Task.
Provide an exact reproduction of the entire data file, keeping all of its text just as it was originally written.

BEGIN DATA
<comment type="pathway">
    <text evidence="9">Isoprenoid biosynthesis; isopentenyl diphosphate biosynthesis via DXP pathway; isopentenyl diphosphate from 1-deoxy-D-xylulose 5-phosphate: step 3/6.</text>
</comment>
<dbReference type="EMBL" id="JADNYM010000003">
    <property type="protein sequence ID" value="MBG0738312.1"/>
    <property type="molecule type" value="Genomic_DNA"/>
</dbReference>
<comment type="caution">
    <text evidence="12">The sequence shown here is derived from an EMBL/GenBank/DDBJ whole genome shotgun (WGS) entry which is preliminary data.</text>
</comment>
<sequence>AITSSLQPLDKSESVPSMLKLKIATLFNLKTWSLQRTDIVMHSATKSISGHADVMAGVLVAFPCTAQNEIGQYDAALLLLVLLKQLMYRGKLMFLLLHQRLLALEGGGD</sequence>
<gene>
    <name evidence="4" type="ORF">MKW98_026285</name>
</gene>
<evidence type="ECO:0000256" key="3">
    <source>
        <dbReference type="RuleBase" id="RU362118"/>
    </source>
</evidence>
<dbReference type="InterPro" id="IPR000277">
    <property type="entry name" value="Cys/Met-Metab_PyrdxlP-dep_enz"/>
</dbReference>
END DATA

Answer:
<comment type="pathway">
    <text evidence="9">Isoprenoid biosynthesis; isopentenyl diphosphate biosynthesis via DXP pathway; isopentenyl diphosphate from 1-deoxy-D-xylulose 5-phosphate: step 3/6.</text>
</comment>
<dbReference type="EMBL" id="JADNYM010000003">
    <property type="protein sequence ID" value="MBG0738312.1"/>
    <property type="molecule type" value="Genomic_DNA"/>
</dbReference>
<comment type="caution">
    <text evidence="12">The sequence shown here is derived from an EMBL/GenBank/DDBJ whole genome shotgun (WGS) entry which is preliminary data.</text>
</comment>
<sequence>AITSSLQPLDKSESVPSMLKLKIATLFNLKTWSLQRTDIVMHSATKSISGHADVMAGVLVAFPCTAQNEIGQYDAALLLLVLLKQLMYRGKLMFLLLHQRLLALEGGGD</sequence>
<gene>
    <name evidence="4" type="ORF">MKW98_026285</name>
</gene>
<evidence type="ECO:0000256" key="3">
    <source>
        <dbReference type="RuleBase" id="RU362118"/>
    </source>
</evidence>
<dbReference type="InterPro" id="IPR000277">
    <property type="entry name" value="Cys/Met-Metab_PyrdxlP-dep_enz"/>
</dbReference>